17. Acoustical heat pumping engine (United States)

    Wheatley, J.C.; Swift, G.W.; Migliori, A.


    The disclosure is directed to an acoustical heat pumping engine without moving seals. A tubular housing holds a compressible fluid capable of supporting an acoustical standing wave. An acoustical driver is disposed at one end of the housing and the other end is capped. A second thermodynamic medium is disposed in the housing near to but spaced from the capped end. Heat is pumped along the second thermodynamic medium toward the capped end as a consequence both of the pressure oscillation due to the driver and imperfect thermal contact between the fluid and the second thermodynamic medium. 2 figs.

  18. Deep Water Acoustics (United States)


    the Deep Water project and participate in the NPAL Workshops, including Art Baggeroer (MIT), J. Beron- Vera (UMiami), M. Brown (UMiami), T...Kathleen E . Wage. The North Pacific Acoustic Laboratory deep-water acoustic propagation experiments in the Philippine Sea. J. Acoust. Soc. Am., 134(4...estimate of the angle α during PhilSea09, made from ADCP measurements at the site of the DVLA. Sim. A B1 B2 B3 C D E F Prof. # 0 4 4 4 5 10 16 20 α


    Nine pipe wall integrity assessment technologies were demonstrated on a 76-year-old, 2,057-ft-long portion of a cement-lined, 24-in. cast iron water main in Louisville, KY. This activity was part of a series of field demonstrations of innovative leak detection/location and condi...

  20. Radiation acoustics and its applications

    International Nuclear Information System (INIS)

    Lyamshev, L.M.


    Radiation acoustics is a new branch of acoustics, developing on the boundary of acoustics, nuclear physics, elementary particles and high-energy physics. Its fundamentals are laying in the research of acoustical effects due to the interaction of penetrating radiation with matter. The study of radiation-acoustical effects leads to the new opportunities in the penetration radiation research (acoustical detection, radiation-acoustical dosimetry), study of the physical parameters of matter, in a solution of some applied problems of nondestructive testing, and also for the radiation-acoustical influence on physical and chemical structure of the matter. Results of theoretical and experimental investigations are given. Different mechanisms of the sound generation by penetrating radiation of liquids and solids are considered. Some applications - the radiation acoustical microscopy and visualisation, the acoustical detection of high energy X-ray particles and possibility of using of high energy neutrino beams in geoacoustics - are discussed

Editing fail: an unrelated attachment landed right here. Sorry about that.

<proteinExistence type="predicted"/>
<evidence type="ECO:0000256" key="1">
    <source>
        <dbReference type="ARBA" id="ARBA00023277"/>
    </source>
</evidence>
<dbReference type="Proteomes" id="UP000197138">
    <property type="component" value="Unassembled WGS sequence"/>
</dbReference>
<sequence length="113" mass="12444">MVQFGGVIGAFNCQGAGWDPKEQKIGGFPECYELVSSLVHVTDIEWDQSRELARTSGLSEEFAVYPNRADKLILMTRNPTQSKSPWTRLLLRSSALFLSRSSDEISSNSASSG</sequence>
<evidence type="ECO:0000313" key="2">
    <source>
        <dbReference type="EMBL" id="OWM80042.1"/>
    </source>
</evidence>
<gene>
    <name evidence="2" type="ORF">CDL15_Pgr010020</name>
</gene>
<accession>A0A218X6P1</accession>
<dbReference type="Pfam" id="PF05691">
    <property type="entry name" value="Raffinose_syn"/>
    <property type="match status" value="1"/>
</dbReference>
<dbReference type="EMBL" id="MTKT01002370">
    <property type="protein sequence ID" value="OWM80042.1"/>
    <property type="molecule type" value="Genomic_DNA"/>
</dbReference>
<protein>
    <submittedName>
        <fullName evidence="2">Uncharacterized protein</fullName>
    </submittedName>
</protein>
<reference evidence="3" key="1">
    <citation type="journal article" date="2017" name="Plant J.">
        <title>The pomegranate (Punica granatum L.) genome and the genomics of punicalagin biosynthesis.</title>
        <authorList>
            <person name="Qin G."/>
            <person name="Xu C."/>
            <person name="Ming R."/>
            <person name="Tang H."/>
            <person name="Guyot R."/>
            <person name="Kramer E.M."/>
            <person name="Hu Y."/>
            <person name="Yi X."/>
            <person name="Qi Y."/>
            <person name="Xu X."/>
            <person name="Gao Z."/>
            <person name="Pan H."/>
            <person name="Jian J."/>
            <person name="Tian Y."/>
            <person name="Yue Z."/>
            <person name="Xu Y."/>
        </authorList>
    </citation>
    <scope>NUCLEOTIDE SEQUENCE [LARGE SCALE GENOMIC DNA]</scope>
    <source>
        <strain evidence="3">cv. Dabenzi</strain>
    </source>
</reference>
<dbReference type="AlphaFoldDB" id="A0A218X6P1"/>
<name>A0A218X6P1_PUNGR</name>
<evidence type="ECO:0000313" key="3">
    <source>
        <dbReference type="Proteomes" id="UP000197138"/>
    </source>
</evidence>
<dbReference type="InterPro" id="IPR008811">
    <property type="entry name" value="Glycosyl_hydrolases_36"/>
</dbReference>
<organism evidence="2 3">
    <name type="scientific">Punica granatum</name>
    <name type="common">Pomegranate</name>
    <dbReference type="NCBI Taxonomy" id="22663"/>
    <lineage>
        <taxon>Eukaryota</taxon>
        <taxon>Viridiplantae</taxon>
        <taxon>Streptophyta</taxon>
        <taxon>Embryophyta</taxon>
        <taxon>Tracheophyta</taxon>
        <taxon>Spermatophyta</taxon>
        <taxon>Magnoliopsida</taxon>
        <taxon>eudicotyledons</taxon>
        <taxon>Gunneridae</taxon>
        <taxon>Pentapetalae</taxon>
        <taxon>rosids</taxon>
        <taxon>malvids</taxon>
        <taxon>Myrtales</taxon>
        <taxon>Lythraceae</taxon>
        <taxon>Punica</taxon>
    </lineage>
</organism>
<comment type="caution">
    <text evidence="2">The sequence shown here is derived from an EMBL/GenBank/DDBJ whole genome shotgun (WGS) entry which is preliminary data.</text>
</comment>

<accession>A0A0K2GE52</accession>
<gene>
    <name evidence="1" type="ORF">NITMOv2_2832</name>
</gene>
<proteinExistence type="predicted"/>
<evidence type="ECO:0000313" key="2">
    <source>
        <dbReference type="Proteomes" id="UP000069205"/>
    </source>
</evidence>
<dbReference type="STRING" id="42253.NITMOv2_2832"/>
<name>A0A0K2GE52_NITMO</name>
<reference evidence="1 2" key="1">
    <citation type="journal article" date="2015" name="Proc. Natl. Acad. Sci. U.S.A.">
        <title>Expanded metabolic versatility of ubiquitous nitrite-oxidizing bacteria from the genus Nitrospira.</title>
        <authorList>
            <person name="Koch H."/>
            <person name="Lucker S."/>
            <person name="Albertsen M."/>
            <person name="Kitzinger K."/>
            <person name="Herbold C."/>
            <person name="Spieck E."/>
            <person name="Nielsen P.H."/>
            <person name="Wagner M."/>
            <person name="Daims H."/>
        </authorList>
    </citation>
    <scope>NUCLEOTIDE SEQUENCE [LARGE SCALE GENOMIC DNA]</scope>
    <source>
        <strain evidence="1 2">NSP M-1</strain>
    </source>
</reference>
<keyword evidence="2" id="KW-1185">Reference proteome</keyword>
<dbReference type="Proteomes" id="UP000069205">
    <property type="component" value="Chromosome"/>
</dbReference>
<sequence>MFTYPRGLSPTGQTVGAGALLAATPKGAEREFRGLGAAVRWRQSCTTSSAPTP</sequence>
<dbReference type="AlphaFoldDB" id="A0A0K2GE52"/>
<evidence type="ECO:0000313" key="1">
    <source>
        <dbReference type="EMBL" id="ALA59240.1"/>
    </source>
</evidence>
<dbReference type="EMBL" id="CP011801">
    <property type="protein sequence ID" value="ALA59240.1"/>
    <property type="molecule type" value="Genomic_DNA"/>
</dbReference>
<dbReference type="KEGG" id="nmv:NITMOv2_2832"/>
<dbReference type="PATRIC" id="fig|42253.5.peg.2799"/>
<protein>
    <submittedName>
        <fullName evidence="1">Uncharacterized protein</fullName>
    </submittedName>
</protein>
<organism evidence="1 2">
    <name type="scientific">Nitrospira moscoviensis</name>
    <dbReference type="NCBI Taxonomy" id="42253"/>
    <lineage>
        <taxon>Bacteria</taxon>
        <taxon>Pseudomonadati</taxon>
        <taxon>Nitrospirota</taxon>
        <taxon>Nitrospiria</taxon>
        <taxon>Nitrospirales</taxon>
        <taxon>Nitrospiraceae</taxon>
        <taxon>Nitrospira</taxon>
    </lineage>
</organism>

1. Vibro-acoustic Imaging at the Breazeale Reactor

    Energy Technology Data Exchange (ETDEWEB)

    Smith, James Arthur [Idaho National Lab. (INL), Idaho Falls, ID (United States); Jewell, James Keith [Idaho National Lab. (INL), Idaho Falls, ID (United States); Lee, James Edwin [Idaho National Lab. (INL), Idaho Falls, ID (United States)


    The INL is developing Vibro-acoustic imaging technology to characterize microstructure in fuels and materials in spent fuel pools and within reactor vessels. A vibro-acoustic development laboratory has been established at the INL. The progress in developing the vibro-acoustic technology at the INL is the focus of this report. A successful technology demonstration was performed in a working TRIGA research reactor. Vibro-acoustic imaging was performed in the reactor pool of the Breazeale reactor in late September of 2015. A confocal transducer driven at a nominal 3 MHz was used to collect the 60 kHz differential beat frequency induced in a spent TRIGA fuel rod and empty gamma tube located in the main reactor water pool. Data was collected and analyzed with the INLDAS data acquisition software using a short time Fourier transform.